Wednesday, December 29, 2004

How I Learned to Stop Worrying and Embrace the Bomb

I have a tough boss. Well, I have two bosses. One is easy-going and one is tough. The work I do for the easy-going boss is much more interesting and engaging, and the work I do for the tough boss isn't all that interesting. I've been slowly figuring out how to automated that job and delegate it to volunteers to where there isn't much of it to do. The problem is, there still is some thing I have to do myself. And while I'm somewhat of a creative guy, the job calls for subjective creativity. And my boss considers himself to be a much more creative guy. He uses a Mac, even.

But he's a tough guy to work for. He often brings his personal life to work with him and days like that you hope that there's a colleague who's better positioned to take the brunt of it. You feel for them, but you're thankful it's not you. But, sometimes it is you.

And then one day, I stopped caring. And suddenly, the job has gotten so much better, and my working relationship with my boss has improved so much. In the end, do I really care where the picture is placed or how big or small the picture is? Is that really being creative? No, not really. Do I take it personally when he wants the picture somewhere else, or resized? Should I feel personally criticized? I made a bad choice? I used to think so. I used to get so frustrated, that my input wasn't being valued and my abilities weren't being respected.

But on that one day, something happened. The scales fell from my eyes and suddenly it all became clear to me. I would never be respected for that job. I could work really hard and be disappointed when I was overruled. I could push back because in the end I knew that I knew better. And I could further incur his wrath. Worse yet, once he was on a roll, I could expect to get even more "notes" on things not even related to the current project. Change requests to things he had approved, or even come up with in the first place.

But in that bright and shining moment, I realized that none of it mattered. It was part weasel, part ephiphany. But if I didn't push back, I let him get his own way, and occasionally commented that his changes were a good idea, suddenly my day was no longer destined to be insufferable. I could affect change that benefitted all my colleagues. I could allow the man to feel like he was getting his way and making things happen.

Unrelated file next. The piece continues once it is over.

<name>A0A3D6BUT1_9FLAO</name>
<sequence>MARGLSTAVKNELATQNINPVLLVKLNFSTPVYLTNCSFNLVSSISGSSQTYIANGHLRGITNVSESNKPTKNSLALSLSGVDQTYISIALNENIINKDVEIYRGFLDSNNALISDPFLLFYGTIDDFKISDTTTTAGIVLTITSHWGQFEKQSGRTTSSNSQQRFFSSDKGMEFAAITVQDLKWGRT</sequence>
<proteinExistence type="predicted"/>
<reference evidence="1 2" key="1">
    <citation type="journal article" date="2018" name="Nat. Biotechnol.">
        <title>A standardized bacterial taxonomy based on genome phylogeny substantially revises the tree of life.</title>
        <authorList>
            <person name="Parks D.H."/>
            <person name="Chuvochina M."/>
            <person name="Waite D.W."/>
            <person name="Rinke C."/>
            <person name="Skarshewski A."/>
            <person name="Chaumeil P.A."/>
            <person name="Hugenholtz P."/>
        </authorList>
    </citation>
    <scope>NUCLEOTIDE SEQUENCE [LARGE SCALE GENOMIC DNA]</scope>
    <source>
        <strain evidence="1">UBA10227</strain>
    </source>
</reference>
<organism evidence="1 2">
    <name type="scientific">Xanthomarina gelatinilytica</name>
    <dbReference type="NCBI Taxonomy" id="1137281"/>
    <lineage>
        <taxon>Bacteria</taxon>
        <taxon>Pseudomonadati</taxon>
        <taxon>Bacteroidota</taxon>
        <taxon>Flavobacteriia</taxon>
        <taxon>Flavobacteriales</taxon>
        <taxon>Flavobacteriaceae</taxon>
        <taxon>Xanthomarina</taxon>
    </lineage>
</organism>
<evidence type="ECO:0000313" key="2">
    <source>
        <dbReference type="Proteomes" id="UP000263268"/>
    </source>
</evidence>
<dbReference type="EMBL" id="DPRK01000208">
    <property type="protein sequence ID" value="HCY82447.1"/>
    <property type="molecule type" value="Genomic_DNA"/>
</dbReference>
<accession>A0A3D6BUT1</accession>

Ah, it was a thing of beauty. Suddenly, I had a receptive ear to suggest new things, and was even able to push through some of my own initiatives and prove that I could handle the task and actually make his life easier.

Jeff Rowe would have been so proud of me. Jeff Rowe was a former boss. He taught me so much, but I was so young, so green that he must have often bit his tongue. The last time I talked to him was my last day at Warner Bros. I can't remember why, but for some reason, he called the day I got laid off. He was the one that encouraged me to end my career at UltimateTV, but thanks to his contacts, work we had done with Warner Bros. was what allowed me to jump there. Warner Bros. afforded me a great opportunity to manage people and I think I did a decent job there and I really miss managing a team. Part of my quick rise, though, didn't give me enough opportunities to be a grunt. I'm not thrilled being a grunt, but there are some great interpersonal skills to be learned there. Sometimes I feel it's more about learning to be a weasel and to stroke people's egos, but I figure as long as I keep a really strong work ethic -- work hard, put in an honest day's work, and try to do more than earn a paycheck, actually better the company I work for -- then sucking up, ego-stroking and not taking things personally can just become extra tools in my arsenal.
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